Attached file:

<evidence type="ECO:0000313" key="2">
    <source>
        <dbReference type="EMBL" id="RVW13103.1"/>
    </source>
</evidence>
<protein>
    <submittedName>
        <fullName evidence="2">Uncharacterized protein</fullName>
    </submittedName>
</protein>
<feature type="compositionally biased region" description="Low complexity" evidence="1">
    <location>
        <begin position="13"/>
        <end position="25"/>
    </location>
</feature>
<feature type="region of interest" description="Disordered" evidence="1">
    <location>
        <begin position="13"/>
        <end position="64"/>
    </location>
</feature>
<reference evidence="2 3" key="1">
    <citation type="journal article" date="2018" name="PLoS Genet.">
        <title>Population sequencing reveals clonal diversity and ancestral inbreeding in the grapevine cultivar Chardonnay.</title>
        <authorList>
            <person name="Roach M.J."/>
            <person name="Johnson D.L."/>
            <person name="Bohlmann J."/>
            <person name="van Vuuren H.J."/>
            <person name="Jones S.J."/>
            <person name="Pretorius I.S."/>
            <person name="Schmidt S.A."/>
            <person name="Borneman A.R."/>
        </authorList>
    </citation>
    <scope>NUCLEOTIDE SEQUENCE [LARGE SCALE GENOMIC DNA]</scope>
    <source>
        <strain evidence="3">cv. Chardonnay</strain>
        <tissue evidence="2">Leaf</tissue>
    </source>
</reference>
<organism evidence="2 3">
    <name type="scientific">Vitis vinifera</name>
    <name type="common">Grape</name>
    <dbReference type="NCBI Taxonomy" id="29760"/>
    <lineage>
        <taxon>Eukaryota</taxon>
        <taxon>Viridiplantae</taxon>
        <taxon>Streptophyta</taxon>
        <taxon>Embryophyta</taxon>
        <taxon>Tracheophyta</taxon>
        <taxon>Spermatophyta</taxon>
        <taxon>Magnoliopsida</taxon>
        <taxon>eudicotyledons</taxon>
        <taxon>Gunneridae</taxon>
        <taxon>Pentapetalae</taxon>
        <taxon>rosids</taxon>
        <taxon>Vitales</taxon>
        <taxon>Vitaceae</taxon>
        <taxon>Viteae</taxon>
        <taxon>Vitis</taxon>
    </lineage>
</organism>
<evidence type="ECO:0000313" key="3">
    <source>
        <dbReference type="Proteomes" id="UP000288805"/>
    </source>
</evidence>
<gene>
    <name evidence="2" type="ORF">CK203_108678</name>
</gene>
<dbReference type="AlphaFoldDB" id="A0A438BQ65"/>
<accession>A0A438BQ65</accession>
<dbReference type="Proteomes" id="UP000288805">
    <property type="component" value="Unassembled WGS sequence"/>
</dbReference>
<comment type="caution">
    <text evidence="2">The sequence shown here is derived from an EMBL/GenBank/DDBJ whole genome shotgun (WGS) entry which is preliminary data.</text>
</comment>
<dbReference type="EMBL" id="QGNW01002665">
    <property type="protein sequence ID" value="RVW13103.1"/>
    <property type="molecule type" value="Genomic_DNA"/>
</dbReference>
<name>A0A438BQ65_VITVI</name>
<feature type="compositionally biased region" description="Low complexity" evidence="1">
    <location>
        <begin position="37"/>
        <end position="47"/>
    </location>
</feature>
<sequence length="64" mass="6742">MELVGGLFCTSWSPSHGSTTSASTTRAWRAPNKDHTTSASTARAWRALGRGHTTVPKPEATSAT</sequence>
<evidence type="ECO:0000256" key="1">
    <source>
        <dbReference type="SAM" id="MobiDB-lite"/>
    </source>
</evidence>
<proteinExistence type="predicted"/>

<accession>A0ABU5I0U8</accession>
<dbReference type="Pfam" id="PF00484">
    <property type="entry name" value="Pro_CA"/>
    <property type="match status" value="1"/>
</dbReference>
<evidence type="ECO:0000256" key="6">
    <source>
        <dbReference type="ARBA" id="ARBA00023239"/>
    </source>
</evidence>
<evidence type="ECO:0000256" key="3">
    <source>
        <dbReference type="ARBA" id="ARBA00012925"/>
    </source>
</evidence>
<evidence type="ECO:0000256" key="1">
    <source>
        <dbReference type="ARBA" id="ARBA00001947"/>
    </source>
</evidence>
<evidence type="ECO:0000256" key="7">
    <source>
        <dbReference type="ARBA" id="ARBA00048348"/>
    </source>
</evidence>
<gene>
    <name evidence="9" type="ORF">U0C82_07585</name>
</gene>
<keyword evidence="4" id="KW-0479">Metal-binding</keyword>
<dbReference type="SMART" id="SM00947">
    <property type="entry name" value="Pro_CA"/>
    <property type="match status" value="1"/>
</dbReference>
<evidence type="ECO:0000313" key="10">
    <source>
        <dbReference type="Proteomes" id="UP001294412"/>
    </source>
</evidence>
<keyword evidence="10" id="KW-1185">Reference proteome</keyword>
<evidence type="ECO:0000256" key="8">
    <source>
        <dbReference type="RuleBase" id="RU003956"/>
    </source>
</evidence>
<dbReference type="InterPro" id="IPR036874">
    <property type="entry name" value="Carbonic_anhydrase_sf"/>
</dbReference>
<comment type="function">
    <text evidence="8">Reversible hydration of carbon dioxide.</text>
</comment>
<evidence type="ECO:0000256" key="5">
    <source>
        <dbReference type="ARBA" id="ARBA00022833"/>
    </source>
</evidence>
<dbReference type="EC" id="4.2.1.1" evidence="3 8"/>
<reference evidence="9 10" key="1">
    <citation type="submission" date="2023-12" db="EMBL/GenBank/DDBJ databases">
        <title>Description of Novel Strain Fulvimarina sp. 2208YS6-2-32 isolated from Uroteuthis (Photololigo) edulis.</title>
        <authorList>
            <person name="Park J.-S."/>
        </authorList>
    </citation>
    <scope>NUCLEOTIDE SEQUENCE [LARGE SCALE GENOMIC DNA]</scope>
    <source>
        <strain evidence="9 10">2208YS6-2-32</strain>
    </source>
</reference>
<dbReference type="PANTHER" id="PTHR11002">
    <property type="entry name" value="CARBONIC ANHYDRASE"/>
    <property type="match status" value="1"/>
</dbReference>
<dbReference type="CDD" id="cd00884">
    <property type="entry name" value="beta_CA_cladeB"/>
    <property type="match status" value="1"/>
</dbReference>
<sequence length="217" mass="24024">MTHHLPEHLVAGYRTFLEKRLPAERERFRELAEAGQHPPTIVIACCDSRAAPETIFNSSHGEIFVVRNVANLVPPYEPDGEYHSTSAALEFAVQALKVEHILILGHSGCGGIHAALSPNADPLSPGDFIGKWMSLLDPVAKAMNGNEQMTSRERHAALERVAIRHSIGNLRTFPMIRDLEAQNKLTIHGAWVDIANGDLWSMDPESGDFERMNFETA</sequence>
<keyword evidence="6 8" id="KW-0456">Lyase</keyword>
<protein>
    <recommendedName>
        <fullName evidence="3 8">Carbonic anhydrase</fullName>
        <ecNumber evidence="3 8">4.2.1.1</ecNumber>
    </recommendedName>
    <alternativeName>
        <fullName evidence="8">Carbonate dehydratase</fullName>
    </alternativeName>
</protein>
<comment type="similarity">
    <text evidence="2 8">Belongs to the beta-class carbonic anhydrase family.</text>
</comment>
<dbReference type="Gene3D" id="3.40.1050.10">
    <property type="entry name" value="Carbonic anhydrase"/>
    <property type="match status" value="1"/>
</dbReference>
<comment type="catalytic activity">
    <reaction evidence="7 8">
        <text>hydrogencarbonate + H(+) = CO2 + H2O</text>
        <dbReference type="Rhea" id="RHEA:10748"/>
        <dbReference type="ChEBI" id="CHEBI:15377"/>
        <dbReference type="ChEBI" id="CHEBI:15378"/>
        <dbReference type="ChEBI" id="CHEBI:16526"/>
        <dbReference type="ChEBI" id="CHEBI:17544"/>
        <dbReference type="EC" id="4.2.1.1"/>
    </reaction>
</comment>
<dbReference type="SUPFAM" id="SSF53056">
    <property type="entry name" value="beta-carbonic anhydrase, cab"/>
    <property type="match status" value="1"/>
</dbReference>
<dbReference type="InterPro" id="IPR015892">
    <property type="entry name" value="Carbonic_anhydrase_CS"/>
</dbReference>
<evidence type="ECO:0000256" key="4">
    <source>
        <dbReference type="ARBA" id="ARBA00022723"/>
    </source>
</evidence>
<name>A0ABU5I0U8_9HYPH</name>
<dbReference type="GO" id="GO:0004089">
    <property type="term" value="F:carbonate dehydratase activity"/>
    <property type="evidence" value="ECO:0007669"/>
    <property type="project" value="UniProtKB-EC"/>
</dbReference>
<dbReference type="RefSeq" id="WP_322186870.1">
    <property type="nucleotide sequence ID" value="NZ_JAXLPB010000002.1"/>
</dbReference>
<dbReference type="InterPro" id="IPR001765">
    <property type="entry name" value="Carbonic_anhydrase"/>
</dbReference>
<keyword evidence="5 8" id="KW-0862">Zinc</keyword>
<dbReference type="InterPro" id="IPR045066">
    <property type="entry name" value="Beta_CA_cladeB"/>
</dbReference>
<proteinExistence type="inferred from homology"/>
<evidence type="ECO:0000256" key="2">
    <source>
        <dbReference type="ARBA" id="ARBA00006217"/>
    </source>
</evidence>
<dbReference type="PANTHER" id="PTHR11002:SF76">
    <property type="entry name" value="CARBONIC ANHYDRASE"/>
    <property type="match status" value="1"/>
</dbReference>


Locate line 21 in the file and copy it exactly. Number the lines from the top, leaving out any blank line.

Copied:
    </location>